But if West Ham thought it was all over, it certainly is not. The FA has announced a fresh inquiry into the tribunal’s conclusion that the club had not terminated the ­offending third-party rights contract. In addition, a host of potential claimants are seeking compensation in what promises to be a series of increasingly interesting legal and arbitration proceedings, described ­publicly by West Ham as “legal anarchy”.

So what is the composition of the ­Hammers’ off-field opponents? Present ­indications are that a group of around 20 Sheffield Utd players and former players will bring claims in excess of £5m in aggregate for personal financial losses following their ­relegation to cover loss of salary, bonuses and impaired career prospects. There will also be claims from former management and coaching staff for similar losses. Neil Warnock, now at Crystal Palace, but who was Sheffield Utd’s manager at the time, has said he is considering lodging a claim.

Other Premier League clubs have reserved their positions. In April 2007 Fulham FC finished sixteenth in the league, one place below West Ham, and is believed to be ­considering bringing proceedings for media revenue sharing losses, as are Wigan, who finished seventeenth. Laurie Sanchez, Fulham’s then manager, is reported to be considering legal action for his financial losses.

Other non-Premiership clubs have taken legal advice. Leeds Utd are reported to have sustained significant financial losses as a result of Sheffield Utd’s relegation by the loss of contingent bonus payments due on three player transfers to the club.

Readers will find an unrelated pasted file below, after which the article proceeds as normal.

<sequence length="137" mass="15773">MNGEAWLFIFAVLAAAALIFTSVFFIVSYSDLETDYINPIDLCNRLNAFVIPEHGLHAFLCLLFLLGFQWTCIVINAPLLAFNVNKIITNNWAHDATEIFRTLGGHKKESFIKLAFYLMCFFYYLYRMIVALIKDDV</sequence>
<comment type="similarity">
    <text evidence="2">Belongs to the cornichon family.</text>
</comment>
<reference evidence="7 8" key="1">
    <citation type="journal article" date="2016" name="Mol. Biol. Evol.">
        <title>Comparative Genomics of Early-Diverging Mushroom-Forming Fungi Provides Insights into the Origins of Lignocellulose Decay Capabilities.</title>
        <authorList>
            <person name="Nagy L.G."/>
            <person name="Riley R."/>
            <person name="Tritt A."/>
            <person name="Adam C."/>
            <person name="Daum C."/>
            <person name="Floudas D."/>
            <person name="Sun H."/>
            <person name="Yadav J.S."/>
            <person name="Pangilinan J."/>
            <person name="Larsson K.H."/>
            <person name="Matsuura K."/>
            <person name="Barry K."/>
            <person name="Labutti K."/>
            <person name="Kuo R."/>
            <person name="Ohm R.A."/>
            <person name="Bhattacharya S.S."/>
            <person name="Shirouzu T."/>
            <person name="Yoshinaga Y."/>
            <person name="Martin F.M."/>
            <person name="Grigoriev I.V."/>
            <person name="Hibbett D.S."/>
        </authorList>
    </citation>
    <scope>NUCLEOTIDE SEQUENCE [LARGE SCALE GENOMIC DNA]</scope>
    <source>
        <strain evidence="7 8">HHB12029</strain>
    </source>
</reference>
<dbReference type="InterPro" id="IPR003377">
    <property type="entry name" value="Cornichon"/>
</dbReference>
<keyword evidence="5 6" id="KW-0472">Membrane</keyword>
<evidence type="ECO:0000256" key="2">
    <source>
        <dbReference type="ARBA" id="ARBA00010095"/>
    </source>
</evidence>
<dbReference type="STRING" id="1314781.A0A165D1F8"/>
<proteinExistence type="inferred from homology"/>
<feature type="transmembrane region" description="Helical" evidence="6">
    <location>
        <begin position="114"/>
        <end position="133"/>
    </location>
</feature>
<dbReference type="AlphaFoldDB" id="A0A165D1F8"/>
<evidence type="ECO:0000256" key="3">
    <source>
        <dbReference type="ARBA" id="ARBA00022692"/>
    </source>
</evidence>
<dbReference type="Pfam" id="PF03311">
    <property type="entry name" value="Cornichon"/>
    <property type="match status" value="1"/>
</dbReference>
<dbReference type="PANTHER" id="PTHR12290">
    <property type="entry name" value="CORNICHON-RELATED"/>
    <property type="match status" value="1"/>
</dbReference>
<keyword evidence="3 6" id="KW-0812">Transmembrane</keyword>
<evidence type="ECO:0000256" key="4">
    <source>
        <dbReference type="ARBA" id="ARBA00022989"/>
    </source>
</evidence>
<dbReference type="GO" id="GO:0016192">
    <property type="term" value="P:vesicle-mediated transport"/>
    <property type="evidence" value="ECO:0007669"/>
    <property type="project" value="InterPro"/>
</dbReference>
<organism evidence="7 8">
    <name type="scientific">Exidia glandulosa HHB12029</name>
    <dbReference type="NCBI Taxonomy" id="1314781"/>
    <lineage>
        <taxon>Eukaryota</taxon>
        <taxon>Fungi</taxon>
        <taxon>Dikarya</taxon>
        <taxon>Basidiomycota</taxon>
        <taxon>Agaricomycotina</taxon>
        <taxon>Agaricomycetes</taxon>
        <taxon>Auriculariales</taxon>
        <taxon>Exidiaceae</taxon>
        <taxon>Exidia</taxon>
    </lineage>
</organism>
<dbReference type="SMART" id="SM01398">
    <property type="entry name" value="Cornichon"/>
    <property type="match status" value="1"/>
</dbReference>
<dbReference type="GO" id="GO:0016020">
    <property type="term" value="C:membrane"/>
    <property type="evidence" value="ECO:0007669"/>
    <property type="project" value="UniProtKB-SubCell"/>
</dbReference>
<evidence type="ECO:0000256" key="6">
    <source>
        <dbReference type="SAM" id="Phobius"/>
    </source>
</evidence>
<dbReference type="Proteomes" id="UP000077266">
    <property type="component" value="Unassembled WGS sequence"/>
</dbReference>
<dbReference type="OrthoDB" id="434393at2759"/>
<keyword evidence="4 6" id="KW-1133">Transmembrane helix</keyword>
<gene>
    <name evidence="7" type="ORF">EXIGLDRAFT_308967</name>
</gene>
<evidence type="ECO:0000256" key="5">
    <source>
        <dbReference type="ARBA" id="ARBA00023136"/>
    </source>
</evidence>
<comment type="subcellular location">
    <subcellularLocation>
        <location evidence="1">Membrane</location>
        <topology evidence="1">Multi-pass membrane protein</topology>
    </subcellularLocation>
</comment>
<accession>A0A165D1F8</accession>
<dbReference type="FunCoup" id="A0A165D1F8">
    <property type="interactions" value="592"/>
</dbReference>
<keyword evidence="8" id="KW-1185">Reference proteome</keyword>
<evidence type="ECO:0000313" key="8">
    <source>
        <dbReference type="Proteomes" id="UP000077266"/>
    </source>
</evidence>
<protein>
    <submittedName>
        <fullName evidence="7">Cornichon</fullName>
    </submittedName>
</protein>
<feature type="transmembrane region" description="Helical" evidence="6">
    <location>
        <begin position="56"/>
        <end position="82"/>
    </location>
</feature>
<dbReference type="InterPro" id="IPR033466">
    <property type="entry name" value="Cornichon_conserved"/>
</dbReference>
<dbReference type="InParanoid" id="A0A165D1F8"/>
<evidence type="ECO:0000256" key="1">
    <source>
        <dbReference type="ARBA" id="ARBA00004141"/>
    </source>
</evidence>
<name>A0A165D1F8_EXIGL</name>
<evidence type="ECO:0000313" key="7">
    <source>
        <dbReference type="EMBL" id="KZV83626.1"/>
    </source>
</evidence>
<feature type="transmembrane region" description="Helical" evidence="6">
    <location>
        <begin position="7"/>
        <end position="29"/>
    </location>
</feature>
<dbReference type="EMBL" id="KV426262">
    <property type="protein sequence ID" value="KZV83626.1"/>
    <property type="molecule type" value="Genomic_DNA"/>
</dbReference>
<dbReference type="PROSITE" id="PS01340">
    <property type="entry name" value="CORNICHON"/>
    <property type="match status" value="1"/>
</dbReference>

What, then, of the season ticket holders at Sheffield Utd, whose present outlay takes them to fixtures at Barnsley and Doncaster and not the likes of Liverpool or Arsenal?

The Tévez affair raises a number of serious legal points that will have to be grappled with by arbitrators and courts alike.

The Premier League is the richest, and the most successful, league in the world. One team’s success in remaining in that league causes another’s exclusion. Participation in such a professional league has long been recognised as an ‘economic activity’ for ­competition law purposes (per Bosman (2005)). The Court of Appeal said in 2002 of the Premier League that “professional football is a business like any other”. The increasing involvement in the Premier League of publicly quoted and internationally owned football clubs serves to reinforce this point.

These cases will require tribunals to consider the legal effect on third parties of commercial contracts made in professional sport. The law on economic torts is in development and may be deployed in these cases. In addition, tribunals will have to decide the legal relationship between the regulatory regime of professional sport and civil claims for compensation made following decisions and finding of facts made in disciplinary proceedings.

As for Sheffield Utd fans, their best bet may be this season’s Championship playoffs, when if successful they can look forward to future fixtures against West Ham. n

Jonathan Bellamy is a commercial barrister and chartered arbitrator specialising in sports law at 39 Essex Street